If use of assistance procedures is voluntary, the NICAS service provider and/or cashers could offer incentives to increase casher and advisor participation. For example, cashers that participate with assistance procedures could receive a bonus check, a gift card, a gift, or the like. A casher or advisor's participation could also be a factor when determining promotions or raises. In regards to network assistance procedures, advisors could receive a reward for providing assistance in a timely fashion. For example, if an assistance request has a time limit, an advisor could be rewarded for responding before the time limit has expired. The quality of the assistance provided could also be analyzed when determining incentive distribution. For example, an advisor that provided assistance frequently but did so inadequately could receive a lesser reward than an advisor that provided assistance less often but more adequately. Conversely, instead of, or in addition to, being rewarded for good service, cashers and advisors could be punished for not using assistance procedures or doing so improperly. For example, a casher who provides incorrect information during walkthrough procedures, does not set himself as available for network assistance, or consistently provides incorrect assistance responses could receive a reprimand from management.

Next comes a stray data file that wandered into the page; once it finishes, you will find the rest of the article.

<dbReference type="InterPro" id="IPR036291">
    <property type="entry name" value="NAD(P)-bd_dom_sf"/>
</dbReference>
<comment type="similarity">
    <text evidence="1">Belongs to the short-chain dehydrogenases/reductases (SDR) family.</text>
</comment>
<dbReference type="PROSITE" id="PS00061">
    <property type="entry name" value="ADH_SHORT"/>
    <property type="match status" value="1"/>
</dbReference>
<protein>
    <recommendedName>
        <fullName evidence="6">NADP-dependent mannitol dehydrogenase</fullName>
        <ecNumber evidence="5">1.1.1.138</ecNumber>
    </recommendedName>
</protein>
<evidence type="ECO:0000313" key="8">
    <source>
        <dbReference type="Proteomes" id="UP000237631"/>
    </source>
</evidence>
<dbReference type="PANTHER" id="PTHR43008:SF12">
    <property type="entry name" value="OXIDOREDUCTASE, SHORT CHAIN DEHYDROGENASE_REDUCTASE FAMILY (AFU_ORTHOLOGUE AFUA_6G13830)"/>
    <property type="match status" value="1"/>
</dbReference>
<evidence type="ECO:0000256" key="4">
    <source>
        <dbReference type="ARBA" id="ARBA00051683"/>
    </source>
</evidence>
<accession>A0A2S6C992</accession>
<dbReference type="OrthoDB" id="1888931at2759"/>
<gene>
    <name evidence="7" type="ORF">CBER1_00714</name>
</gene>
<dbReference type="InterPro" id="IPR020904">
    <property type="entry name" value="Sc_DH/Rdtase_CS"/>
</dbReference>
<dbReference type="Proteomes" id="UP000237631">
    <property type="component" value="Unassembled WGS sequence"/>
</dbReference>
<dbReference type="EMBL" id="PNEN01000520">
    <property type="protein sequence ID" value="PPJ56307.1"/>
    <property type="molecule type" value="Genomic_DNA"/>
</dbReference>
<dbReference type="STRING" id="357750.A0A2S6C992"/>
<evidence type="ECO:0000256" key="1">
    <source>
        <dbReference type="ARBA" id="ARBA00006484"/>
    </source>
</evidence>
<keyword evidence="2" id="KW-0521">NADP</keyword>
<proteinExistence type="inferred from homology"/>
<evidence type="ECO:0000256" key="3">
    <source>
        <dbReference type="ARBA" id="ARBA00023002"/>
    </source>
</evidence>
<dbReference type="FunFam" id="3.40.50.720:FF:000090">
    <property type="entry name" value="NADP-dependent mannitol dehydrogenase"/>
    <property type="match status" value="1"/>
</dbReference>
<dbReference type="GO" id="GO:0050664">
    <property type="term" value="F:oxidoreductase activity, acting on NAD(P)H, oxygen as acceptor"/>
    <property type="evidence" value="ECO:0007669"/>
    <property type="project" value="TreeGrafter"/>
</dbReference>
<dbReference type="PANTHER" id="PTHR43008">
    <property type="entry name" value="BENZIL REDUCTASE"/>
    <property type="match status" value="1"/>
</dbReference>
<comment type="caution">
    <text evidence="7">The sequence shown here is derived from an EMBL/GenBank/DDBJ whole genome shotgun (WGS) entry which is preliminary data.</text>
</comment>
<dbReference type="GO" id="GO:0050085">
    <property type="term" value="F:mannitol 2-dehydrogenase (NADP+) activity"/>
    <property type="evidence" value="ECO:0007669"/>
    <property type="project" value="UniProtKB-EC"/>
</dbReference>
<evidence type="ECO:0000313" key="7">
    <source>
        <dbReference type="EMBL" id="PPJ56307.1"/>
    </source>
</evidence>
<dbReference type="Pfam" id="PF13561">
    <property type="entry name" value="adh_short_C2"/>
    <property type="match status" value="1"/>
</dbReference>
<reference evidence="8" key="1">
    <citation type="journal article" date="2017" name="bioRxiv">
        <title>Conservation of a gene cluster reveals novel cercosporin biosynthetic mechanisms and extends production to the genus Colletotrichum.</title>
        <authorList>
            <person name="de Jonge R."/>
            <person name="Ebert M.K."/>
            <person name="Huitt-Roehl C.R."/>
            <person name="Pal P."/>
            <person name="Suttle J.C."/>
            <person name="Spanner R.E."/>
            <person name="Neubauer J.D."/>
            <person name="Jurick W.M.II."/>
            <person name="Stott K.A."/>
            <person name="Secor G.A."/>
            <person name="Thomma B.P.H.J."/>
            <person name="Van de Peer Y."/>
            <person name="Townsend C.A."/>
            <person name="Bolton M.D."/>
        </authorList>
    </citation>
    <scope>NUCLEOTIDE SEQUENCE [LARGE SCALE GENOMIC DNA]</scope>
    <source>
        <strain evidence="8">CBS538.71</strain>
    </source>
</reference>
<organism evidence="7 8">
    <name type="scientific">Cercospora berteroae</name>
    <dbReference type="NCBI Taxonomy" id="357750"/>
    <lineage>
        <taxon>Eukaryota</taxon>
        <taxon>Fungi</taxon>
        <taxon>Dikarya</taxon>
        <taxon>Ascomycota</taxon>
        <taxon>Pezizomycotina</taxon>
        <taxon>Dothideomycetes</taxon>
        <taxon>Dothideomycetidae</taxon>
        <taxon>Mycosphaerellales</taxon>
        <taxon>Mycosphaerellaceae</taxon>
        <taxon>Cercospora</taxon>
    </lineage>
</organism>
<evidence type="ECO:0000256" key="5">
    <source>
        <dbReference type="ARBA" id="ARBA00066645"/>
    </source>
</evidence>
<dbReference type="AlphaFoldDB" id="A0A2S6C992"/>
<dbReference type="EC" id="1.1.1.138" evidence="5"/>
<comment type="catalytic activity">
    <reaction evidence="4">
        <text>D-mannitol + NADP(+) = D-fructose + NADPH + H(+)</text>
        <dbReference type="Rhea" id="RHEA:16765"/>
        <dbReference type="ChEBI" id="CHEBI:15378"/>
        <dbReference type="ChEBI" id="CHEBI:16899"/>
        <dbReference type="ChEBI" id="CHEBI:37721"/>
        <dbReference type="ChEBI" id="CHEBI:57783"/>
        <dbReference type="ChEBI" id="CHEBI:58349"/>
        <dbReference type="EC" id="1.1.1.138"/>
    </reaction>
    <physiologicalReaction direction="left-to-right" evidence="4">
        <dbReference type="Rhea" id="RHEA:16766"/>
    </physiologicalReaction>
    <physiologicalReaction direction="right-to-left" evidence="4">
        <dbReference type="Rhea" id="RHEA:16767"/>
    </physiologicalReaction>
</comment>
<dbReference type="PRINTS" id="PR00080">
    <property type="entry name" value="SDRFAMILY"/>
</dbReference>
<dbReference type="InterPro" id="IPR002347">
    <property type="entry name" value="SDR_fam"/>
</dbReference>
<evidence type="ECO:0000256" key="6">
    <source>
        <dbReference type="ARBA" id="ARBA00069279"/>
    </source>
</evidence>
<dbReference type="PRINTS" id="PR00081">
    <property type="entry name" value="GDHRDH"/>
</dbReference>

In an additional embodiment, in a multi-store scenario, NICAS representatives or cashers can change NICAS parameters for a particular geographic region. This allows NICAS representative and/or cashers to increase NI-cashing restrictions at known problem sites while allowing other locations to function normally. For example, locations in a particular city or along a particular stretch of highway could have a history of accepting fraudulent NIs. A NICAS representative can change the NICAS parameters for this region, causing NICAS functionality to activate more often or with stricter requirements than is typical. For instance, if assistance procedures typically activate for NIs over $1000.00 in the area in question, that parameter could be changed to NIs over $500.00. Regional fraud monitoring could be utilized to overcome both criminal presenters as well as to correct poor or dishonest casher performance. For example, a NICAS representative could tighten NICAS parameters for a particular casher chain if the chain has been targeted by criminals and/or has unskilled cashers. Such functionality could be of particular importance if the NICAS service provider offers a guarantee for NI transactions. To avoid confusion, a NICAS representative could inform the casher that parameters will be or have been changed and explain why. For example, a NICAS representative could inform the casher that NICAS parameters will be strengthened for Fridays because invalid NIs are consistently being accepted at the casher's store on that day of the week. Alternatively, the casher could be notified of parameter changes in an automatic fashion, such as messages received via NICAS 100. For example, when a casher accesses NI-cashing station 106, a message could display stating that system parameters have changed. Depending upon the security risk, the message could explain which parameters have been changed and why. However, NICAS 100 need not notify cashers of a parameter change or the reason for the change if system activity indicates that a casher could be willingly responsible for accepting fraudulent NIs. That is, if the casher or NICAS representative wishes to determine if someone is purposely accepting invalid NIs, it could be advantageous not to inform that individual that parameters have been changed.